Fixing a leaking bowl:

Some weeks ago our toilet began leaking water from the bowl very slowly. I'd say it took about 24 hours for all the water (about a 1/2 gallon) to leak out.

Our toilet is model 3010 circa 2005 with a full china bowl. Sadly Dometic has obsoleted this model. This means not all parts are available anymore. They do offer the seal ring kit, replacement flush ball and a handful of other parts. These parts are usually enough to fix the leak and do general service.

Reference material to include a parts diagram and part numbers is HERE. Dyers RV Parts & Accessories can source what's available. Note that old part numbers need to be converted to their newer equivalents. Also the brass shaft that comes with the flush ball kit won't fit older toilets. You can use the old one over again.

Lacking a complete understanding of how the toilet is put together and mounted caused me a degree of pause with diving into the repair. The last thing I wanted to do was shut down the toilet for X number of days owing to something breaking and/or missing or incorrect replacement parts.

In my case (older toilet) the flush base is mounted to the floor with a flange ring. All of this can be left in place when removing the toilet. Below are the steps I used to remove the toilet and replace the worn out parts.

1) Remove beauty caps from china base mounting screws in 4 places.

2) Lift out control board and disconnect DC connector and flush motor connector. You'll need to lift out the circuit board to access the connections. These have two small retaining screws on either side of the connectors. Make sure connectors/wires are clear of the bowl and other parts. You DO NOT need to disconnect the connector to the flush switch.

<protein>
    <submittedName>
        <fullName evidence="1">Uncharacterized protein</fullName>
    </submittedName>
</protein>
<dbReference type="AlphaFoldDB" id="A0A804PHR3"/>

3) There is a plastic water feed check valve that presses into a rubber grommet on the china bowl. Carefully pull this off.

4) At this point the china bowl can be lifted straight up and off the flush base mechanism. Put the bowl aside. Make sure that the seat doesn't swing and damage the circuit board if you place the china bowl on its back.

5) The parts I got included the rubber flush ball seal, gasket seal, flush ball and brass shaft. (Brass shaft didn't fit older control arm.)

6) An aluminum metal ring will unscrew from the top of the flush base. This allows the removal of the rubber flush ball seal and white plastic insert all of which are on top of the flush ball.

7) You'll need to disconnect the flush ball control arm by loosening its allen screw. There's a small retaining bracket with plastic spacer that needs to come out. Also the screw at the end of the control arm that engages the flush motor arm will need to be removed. I used some WD40 on the brass flush ball shaft. Once all of this is cleared, you can invert the flush ball and expose its mounting screw.

8) Remove the flush ball mounting screw. Remove the control arm from the shaft. This may require some tapping. The brass shaft needs to come out from inside the flush base (towards the flush ball). Once the shaft is out, the flush ball can be removed.

NOTE: I placed a wad of paper towels down inside the sewer line to avoid dropping something into the black water tank.

The new replacement shaft didn't match the original one. Thus it wouldn't fit into the control arm. I cleaned the old shaft up and put the new o-rings on which were supplied with the new shaft. I put grease on the o-rings and flush ball pivot.

While everything was apart, I cleaned the white plastic retainer ring (sits on top of the flush ball) and interior of the flush base and behind the flush ball where it opens. This area can't be accessed when the toilet is put together. An open flush ball blocks this portion of the interior of the flush base. Most of the build up is sludge and calcium. Note the white plastic retainer ring is keyed with tabs. Only goes in one way.